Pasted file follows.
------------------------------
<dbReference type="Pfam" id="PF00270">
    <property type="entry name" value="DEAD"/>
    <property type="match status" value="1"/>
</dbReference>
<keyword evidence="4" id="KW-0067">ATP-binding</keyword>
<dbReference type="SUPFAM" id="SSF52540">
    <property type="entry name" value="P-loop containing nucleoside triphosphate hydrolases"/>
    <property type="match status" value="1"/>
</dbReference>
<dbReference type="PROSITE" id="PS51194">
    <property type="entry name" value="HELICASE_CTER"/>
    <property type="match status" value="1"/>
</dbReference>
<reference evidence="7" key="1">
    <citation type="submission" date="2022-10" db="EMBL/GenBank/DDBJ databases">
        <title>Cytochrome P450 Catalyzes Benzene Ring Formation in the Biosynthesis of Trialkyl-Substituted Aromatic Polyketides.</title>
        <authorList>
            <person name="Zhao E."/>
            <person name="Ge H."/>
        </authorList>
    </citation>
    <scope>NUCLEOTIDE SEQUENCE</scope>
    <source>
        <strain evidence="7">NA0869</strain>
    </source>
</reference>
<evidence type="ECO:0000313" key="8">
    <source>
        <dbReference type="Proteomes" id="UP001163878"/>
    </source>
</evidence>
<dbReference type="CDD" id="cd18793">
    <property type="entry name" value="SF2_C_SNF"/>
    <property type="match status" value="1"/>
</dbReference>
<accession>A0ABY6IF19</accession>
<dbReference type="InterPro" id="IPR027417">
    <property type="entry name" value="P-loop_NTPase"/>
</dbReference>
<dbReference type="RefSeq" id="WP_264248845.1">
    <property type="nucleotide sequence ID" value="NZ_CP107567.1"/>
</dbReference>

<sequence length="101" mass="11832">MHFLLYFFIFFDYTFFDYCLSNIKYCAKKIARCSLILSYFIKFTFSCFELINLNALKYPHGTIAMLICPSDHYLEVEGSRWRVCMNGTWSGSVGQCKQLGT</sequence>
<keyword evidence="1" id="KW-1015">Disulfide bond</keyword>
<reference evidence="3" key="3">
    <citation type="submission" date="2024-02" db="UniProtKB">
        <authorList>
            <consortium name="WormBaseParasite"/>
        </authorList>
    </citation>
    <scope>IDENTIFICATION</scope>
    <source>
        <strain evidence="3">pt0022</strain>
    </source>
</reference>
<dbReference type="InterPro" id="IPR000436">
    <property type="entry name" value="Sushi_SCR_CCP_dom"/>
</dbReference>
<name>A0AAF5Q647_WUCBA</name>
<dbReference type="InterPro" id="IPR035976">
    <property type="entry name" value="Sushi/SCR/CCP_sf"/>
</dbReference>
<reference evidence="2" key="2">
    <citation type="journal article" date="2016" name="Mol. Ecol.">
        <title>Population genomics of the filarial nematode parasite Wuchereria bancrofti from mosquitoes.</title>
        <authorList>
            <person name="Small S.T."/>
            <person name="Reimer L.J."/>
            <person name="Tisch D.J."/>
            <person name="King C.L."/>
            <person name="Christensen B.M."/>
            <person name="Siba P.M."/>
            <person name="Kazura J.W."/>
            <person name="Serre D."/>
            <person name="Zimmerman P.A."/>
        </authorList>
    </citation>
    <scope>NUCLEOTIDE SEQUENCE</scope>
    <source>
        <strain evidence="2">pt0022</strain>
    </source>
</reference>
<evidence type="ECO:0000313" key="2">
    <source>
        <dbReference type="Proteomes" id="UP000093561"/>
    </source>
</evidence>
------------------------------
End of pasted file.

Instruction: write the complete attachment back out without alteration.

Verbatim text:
<dbReference type="Pfam" id="PF00270">
    <property type="entry name" value="DEAD"/>
    <property type="match status" value="1"/>
</dbReference>
<keyword evidence="4" id="KW-0067">ATP-binding</keyword>
<dbReference type="SUPFAM" id="SSF52540">
    <property type="entry name" value="P-loop containing nucleoside triphosphate hydrolases"/>
    <property type="match status" value="1"/>
</dbReference>
<dbReference type="PROSITE" id="PS51194">
    <property type="entry name" value="HELICASE_CTER"/>
    <property type="match status" value="1"/>
</dbReference>
<reference evidence="7" key="1">
    <citation type="submission" date="2022-10" db="EMBL/GenBank/DDBJ databases">
        <title>Cytochrome P450 Catalyzes Benzene Ring Formation in the Biosynthesis of Trialkyl-Substituted Aromatic Polyketides.</title>
        <authorList>
            <person name="Zhao E."/>
            <person name="Ge H."/>
        </authorList>
    </citation>
    <scope>NUCLEOTIDE SEQUENCE</scope>
    <source>
        <strain evidence="7">NA0869</strain>
    </source>
</reference>
<evidence type="ECO:0000313" key="8">
    <source>
        <dbReference type="Proteomes" id="UP001163878"/>
    </source>
</evidence>
<dbReference type="CDD" id="cd18793">
    <property type="entry name" value="SF2_C_SNF"/>
    <property type="match status" value="1"/>
</dbReference>
<accession>A0ABY6IF19</accession>
<dbReference type="InterPro" id="IPR027417">
    <property type="entry name" value="P-loop_NTPase"/>
</dbReference>
<dbReference type="RefSeq" id="WP_264248845.1">
    <property type="nucleotide sequence ID" value="NZ_CP107567.1"/>
</dbReference>

<sequence length="101" mass="11832">MHFLLYFFIFFDYTFFDYCLSNIKYCAKKIARCSLILSYFIKFTFSCFELINLNALKYPHGTIAMLICPSDHYLEVEGSRWRVCMNGTWSGSVGQCKQLGT</sequence>
<keyword evidence="1" id="KW-1015">Disulfide bond</keyword>
<reference evidence="3" key="3">
    <citation type="submission" date="2024-02" db="UniProtKB">
        <authorList>
            <consortium name="WormBaseParasite"/>
        </authorList>
    </citation>
    <scope>IDENTIFICATION</scope>
    <source>
        <strain evidence="3">pt0022</strain>
    </source>
</reference>
<dbReference type="InterPro" id="IPR000436">
    <property type="entry name" value="Sushi_SCR_CCP_dom"/>
</dbReference>
<name>A0AAF5Q647_WUCBA</name>
<dbReference type="InterPro" id="IPR035976">
    <property type="entry name" value="Sushi/SCR/CCP_sf"/>
</dbReference>
<reference evidence="2" key="2">
    <citation type="journal article" date="2016" name="Mol. Ecol.">
        <title>Population genomics of the filarial nematode parasite Wuchereria bancrofti from mosquitoes.</title>
        <authorList>
            <person name="Small S.T."/>
            <person name="Reimer L.J."/>
            <person name="Tisch D.J."/>
            <person name="King C.L."/>
            <person name="Christensen B.M."/>
            <person name="Siba P.M."/>
            <person name="Kazura J.W."/>
            <person name="Serre D."/>
            <person name="Zimmerman P.A."/>
        </authorList>
    </citation>
    <scope>NUCLEOTIDE SEQUENCE</scope>
    <source>
        <strain evidence="2">pt0022</strain>
    </source>
</reference>
<evidence type="ECO:0000313" key="2">
    <source>
        <dbReference type="Proteomes" id="UP000093561"/>
    </source>
</evidence>